DEP holds first public hearing on statewide water supply plan

Environmentalists say the long-awaited water management blueprint doesn’t go far enough.

Does NJ have enough water to meet future needs. The state Department of Environmental Protection concludes it does provided the state replaces the state’s aging pipes and begins to conserve. The long overdue water supply plan is now before the public. NJTV News Correspondent Briana Vannozzi is in Trenton at this first public hearing.

This is the first of four public hearings for feedback on DEP’s plan and so far it hasn’t been very positive at least from the perspective of environmental advocates, they see this as more of a status update rather than a strategic plan to meet the needs of our water supply and the whole point of this is to ensure New Jersey has enough drinking water in the case of a severe drought. By law, every five years New Jersey is supposed to update this plan, you know how things can go in Trenton, it hasn’t been updated since 1996. Overall, the report found that water use per person is going down, that’s a good thing but it also found that the use of water sheds withdrawing from water sheds could put them in what they call a stress mode, meaning that we are taking too much out. As you mentioned, if we invest in critical infrastructure in conservation working with farmers and management plans for the Highlands and Pinelands, we would be in good shape, but critics today pointed out that the DEP use data that is more than ten years old, they also didn’t account for things like climate change, the rising sea level, and they also pointed out that parts of the plan were flawed. They say that this is only projecting for the next five years were previous plans looked outward to 20 to 30 years ahead, and environmentalists say that this is downplaying what is a very severe problem for our water supply needs.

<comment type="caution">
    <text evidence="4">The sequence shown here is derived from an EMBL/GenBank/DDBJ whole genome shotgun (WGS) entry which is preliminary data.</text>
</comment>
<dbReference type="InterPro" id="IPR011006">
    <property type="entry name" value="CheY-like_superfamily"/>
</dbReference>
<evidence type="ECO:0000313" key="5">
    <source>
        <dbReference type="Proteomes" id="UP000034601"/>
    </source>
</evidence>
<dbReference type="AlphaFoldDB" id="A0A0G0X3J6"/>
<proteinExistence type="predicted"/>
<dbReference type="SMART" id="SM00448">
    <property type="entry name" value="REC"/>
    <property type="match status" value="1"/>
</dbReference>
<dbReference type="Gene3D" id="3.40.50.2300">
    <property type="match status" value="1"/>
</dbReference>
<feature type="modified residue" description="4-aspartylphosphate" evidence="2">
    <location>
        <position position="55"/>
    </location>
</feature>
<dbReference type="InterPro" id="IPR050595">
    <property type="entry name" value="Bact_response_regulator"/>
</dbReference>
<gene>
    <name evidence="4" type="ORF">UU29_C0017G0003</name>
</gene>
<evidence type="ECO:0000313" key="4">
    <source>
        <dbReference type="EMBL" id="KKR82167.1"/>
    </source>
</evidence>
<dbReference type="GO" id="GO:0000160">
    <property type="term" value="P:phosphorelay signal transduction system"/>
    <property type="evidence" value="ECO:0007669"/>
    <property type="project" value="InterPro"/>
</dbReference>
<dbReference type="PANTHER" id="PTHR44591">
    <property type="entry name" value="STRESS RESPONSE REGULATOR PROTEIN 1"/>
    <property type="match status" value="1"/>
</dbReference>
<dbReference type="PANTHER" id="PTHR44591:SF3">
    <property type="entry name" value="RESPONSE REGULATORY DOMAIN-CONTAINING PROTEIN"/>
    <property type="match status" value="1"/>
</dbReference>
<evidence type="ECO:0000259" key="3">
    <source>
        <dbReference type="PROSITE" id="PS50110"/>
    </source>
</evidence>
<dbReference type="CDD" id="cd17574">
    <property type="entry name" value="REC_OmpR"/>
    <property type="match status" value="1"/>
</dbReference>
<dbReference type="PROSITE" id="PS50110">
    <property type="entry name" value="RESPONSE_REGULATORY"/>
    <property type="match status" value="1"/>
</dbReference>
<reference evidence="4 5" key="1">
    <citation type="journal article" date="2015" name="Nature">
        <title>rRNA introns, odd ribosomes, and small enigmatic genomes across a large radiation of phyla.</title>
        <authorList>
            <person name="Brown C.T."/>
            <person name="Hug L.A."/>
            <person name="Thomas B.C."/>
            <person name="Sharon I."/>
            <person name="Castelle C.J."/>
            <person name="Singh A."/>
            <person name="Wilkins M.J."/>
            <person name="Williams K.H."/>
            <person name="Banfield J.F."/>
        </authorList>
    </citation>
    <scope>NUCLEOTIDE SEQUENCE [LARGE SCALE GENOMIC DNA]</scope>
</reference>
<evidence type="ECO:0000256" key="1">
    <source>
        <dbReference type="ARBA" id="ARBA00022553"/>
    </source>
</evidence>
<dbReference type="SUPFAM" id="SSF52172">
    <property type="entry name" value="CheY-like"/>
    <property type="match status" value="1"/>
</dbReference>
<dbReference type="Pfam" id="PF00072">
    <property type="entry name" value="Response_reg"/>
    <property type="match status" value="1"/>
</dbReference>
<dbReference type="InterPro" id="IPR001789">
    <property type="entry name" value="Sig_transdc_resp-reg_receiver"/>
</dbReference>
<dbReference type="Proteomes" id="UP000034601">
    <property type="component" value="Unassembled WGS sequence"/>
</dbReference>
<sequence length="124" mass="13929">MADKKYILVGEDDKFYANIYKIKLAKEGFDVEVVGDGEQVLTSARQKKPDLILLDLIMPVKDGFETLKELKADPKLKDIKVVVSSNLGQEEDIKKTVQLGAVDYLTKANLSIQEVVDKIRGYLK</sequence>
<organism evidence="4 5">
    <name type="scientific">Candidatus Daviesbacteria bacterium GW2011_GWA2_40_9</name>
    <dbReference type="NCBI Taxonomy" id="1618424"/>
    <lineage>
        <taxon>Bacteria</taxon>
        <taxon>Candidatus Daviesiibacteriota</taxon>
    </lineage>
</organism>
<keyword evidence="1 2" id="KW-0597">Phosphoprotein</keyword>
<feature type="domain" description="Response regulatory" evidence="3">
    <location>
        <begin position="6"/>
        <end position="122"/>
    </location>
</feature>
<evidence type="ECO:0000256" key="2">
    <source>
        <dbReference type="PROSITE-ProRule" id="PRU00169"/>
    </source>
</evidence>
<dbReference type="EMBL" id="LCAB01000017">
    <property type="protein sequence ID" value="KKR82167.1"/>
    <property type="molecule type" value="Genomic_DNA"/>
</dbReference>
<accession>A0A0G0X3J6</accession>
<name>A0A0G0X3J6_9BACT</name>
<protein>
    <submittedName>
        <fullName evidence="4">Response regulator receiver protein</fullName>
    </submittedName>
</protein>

“In the last 20 years, six reservoirs in New Jersey closed because they are too polluted to take water from. More than 1,000 wells have been closed because they are too polluted and yet they don’t address any of that,” said Director of NJ Sierra Club, Jeff Tittel.

“If you have water but it’s not safe to drink, you don’t have water. That’s true whether you live in Flint, Michigan it’s true whether you live in Newark,” said Director of Police Raritan Headwaters, Bill Kibler.

“Unfortunately, for some people don’t feel like they go far enough in their recommendations and we will try to do better on that in the future. We are trying to make a framework to have them do their own plans and strategies,” said NJ State Geologist, Jeff Hoffman.

Many people did thank the DEP for even putting out a plan at all, it wasn’t even anticipated under this administration. The next meetings will be held tomorrow in Millburn and Thursday at Stockton University. The public can send a written comment on July 21 and the DEP did tell me today that they really weigh that input considerably for finalizing a plan.

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